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Beale pilot's exploits in Afghanistan earn him Lemay award

Capt. Dustin poses for a photo during his deployment to Afghanistan in 2012 where he served as an aircraft commander for a B-1B Lancer. In the background a Lancer takes flight. Dustin and his aircrew have been named the Air Force’s 2012 bomber crew of the year and were awarded the Air Force Association’s Gen. Curtis E. Lemay Award. (Courtesy photo)

Capt. Dustin poses for a photo during his deployment to Afghanistan in 2012 where he served as an aircraft commander for a B-1B Lancer. In the background a Lancer takes flight. Dustin and his aircrew have been named the Air Force’s 2012 bomber crew of the year and were awarded the Air Force Association’s Gen. Curtis E. Lemay Award. (Courtesy photo)

1st Lt. Anthony Rocco, Capt. Jeremy Stover, Capt. Dustin and 1st Lt. Travis Keene pose for a group photo in front of a B-1B Lancer in Afghanistan. The aircrew was named the Air Force’s 2012 Bomber Crew of the Year and was awarded with the Air Force Association’s Gen. Curtis E. LeMay Award. (Courtesy photo)

1st Lt. Anthony Rocco, Capt. Jeremy Stover, Capt. Dustin and 1st Lt. Travis Keene pose for a group photo in front of a B-1B Lancer in Afghanistan. The aircrew was named the Air Force’s 2012 Bomber Crew of the Year and was awarded with the Air Force Association’s Gen. Curtis E. LeMay Award. (Courtesy photo)

BEALE AIR FORCE BASE, Calif. -- One of the most alarming voices United States Air Force pilot's will ever hear is that of a service member needing help in a troops-in-contact situation. Ground troops rely upon pilots to provide vital information, evacuate wounded, and when the time comes, deliver precision ordnance to eliminate enemy targets.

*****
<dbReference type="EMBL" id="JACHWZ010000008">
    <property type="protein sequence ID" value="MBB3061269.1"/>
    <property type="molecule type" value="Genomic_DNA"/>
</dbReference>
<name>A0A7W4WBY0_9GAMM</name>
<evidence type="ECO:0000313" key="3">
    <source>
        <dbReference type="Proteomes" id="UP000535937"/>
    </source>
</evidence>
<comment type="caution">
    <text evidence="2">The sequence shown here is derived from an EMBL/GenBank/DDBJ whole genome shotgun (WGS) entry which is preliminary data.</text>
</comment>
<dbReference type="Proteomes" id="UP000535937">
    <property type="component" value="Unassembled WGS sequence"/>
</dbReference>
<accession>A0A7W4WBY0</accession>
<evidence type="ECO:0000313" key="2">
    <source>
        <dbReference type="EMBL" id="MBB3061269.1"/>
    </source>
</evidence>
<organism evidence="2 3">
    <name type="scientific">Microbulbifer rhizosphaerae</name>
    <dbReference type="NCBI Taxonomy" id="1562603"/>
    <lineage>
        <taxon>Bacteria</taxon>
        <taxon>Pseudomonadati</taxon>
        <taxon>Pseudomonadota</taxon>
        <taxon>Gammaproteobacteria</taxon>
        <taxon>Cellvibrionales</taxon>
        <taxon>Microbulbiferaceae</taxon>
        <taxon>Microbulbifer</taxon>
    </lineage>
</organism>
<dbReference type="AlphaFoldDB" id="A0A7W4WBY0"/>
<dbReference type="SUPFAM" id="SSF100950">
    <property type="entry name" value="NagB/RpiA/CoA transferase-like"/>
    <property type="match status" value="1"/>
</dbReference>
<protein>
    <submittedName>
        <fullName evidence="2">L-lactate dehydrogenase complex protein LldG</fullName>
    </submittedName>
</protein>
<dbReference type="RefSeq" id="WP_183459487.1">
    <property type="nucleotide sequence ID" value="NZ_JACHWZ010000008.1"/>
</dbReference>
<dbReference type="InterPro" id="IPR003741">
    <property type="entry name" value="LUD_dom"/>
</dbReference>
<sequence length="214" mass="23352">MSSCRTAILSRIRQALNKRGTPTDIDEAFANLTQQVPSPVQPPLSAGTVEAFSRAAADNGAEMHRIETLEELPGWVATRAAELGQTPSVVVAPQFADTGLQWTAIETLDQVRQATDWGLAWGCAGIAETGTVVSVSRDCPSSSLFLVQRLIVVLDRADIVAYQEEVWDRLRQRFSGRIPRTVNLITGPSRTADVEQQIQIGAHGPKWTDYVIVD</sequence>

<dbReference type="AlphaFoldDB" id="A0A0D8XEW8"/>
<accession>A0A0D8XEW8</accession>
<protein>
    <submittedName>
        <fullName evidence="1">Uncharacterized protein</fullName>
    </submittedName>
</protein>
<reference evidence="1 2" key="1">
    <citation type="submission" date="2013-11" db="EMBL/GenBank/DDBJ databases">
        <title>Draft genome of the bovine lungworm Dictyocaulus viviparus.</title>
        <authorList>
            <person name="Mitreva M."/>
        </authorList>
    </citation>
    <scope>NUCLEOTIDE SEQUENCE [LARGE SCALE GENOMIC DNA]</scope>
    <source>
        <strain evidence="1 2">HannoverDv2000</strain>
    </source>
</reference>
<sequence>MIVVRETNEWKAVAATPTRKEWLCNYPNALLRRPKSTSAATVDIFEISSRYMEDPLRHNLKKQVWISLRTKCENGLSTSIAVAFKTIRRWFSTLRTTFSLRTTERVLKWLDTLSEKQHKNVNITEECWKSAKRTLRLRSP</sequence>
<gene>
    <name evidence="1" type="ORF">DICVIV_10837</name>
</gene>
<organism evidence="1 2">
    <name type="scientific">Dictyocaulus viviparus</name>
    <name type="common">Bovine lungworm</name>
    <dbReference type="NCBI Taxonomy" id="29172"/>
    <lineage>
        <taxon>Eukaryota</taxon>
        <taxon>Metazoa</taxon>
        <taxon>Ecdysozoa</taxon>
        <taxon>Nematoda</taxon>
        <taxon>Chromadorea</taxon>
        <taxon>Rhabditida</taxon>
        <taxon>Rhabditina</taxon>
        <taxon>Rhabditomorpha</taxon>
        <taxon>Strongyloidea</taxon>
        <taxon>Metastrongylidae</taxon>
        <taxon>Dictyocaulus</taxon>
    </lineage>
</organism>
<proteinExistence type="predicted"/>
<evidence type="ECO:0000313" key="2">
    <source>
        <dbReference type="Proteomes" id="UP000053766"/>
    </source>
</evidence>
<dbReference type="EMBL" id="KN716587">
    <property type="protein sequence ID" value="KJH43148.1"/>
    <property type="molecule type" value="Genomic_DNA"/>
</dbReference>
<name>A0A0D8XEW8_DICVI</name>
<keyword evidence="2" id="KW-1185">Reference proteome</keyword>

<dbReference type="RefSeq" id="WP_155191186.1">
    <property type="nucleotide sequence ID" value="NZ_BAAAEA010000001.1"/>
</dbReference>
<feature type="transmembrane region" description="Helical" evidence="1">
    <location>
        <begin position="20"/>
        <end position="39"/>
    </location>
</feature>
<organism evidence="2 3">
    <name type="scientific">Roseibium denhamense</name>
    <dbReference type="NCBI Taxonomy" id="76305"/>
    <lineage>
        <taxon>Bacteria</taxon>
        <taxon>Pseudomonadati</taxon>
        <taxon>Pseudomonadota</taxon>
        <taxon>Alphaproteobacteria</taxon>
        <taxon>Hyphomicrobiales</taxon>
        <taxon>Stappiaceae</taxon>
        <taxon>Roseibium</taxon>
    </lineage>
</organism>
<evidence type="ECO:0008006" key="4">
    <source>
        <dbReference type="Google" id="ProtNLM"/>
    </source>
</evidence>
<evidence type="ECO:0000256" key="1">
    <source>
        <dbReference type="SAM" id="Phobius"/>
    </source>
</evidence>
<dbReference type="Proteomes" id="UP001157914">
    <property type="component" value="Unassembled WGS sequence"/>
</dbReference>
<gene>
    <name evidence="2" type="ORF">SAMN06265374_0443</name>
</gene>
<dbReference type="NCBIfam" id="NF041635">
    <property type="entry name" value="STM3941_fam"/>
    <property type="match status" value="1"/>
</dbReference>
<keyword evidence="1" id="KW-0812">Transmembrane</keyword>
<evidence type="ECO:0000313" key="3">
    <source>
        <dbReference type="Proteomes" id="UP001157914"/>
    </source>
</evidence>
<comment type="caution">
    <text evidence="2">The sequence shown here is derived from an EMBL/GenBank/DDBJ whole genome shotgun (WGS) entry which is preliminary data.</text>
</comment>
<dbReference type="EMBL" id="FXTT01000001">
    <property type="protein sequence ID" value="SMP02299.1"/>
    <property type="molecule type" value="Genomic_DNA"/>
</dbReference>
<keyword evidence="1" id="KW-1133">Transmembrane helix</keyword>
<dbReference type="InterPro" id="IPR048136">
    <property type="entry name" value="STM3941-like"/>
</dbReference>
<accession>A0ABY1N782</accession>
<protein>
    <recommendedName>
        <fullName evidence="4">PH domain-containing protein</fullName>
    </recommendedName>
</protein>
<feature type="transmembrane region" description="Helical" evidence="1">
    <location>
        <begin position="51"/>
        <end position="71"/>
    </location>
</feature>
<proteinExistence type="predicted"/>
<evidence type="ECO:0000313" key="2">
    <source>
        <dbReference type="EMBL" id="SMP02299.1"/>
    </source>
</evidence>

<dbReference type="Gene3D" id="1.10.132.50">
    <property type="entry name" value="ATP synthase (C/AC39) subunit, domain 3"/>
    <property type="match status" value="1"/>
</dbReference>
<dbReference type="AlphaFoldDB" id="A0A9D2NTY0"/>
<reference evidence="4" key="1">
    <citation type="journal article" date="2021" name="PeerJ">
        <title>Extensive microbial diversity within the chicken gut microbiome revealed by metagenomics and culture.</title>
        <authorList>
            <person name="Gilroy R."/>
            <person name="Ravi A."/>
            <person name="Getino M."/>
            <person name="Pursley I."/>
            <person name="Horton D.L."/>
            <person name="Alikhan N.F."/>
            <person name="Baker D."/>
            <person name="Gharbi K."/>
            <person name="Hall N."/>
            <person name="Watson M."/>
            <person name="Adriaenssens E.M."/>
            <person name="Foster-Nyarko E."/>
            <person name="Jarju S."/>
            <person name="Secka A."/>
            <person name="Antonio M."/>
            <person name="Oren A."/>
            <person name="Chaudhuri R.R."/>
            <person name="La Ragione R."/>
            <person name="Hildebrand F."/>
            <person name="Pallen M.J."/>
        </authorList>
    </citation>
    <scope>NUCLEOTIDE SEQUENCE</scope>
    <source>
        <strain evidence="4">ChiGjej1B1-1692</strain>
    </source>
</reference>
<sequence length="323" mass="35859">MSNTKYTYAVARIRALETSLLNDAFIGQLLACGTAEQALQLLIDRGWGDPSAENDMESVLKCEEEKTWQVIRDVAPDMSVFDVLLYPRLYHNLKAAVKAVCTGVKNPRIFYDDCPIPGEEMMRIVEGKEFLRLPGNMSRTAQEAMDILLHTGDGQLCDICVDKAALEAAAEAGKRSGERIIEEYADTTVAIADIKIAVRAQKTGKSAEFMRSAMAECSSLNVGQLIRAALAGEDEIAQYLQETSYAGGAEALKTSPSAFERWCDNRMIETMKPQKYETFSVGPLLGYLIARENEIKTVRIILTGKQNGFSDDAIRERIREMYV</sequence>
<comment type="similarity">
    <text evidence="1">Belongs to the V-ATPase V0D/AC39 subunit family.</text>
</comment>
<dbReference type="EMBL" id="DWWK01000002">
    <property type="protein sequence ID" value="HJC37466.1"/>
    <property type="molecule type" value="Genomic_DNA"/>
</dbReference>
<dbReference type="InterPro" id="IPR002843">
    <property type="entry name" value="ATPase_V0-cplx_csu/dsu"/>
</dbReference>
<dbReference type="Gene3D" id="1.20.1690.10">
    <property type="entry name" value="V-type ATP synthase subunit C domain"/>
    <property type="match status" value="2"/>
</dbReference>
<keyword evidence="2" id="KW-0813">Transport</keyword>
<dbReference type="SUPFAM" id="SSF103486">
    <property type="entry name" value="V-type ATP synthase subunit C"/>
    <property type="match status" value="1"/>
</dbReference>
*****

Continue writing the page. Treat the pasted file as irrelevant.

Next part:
During a fateful day in Afghanistan in April 2012, Capt. Dustin, 427th Reconnaissance Squadron MC-12W mission commander who at the time was a B-1B Lancer pilot, along with his crew of three received calls from two separate Coalition troops-in-contact situations requiring air support.

"We found ourselves in a very difficult situation that day," Dustin said. "Due to the tactical presence exhibited by my crew, we were able to conduct the necessary actions to ensure the troops on the ground were able to make it home safely."

Upon contact with the Joint Terminal Attack Controller at the initial troops-in-contact location, Dustin and his crew received coordinates from the JTAC and employed one Joint Direct Attack Munition on target. Enemy fire ceased and afterwards a battle damage assessment revealed no additional movement in or around the target area.

Soon after the initial engagement had been thwarted, a priority mission was tasked to the aircrew of the bomber.

A quick reaction force consisting of multiple Special Operations units and Afghan troops were under attack in an urban area with minimal support.

The troops were outside a Forward Operating Base in response to a complex insurgent attack on the National Directorate of Security Headquarters when they began receiving heavy fire from a fortified three-story building.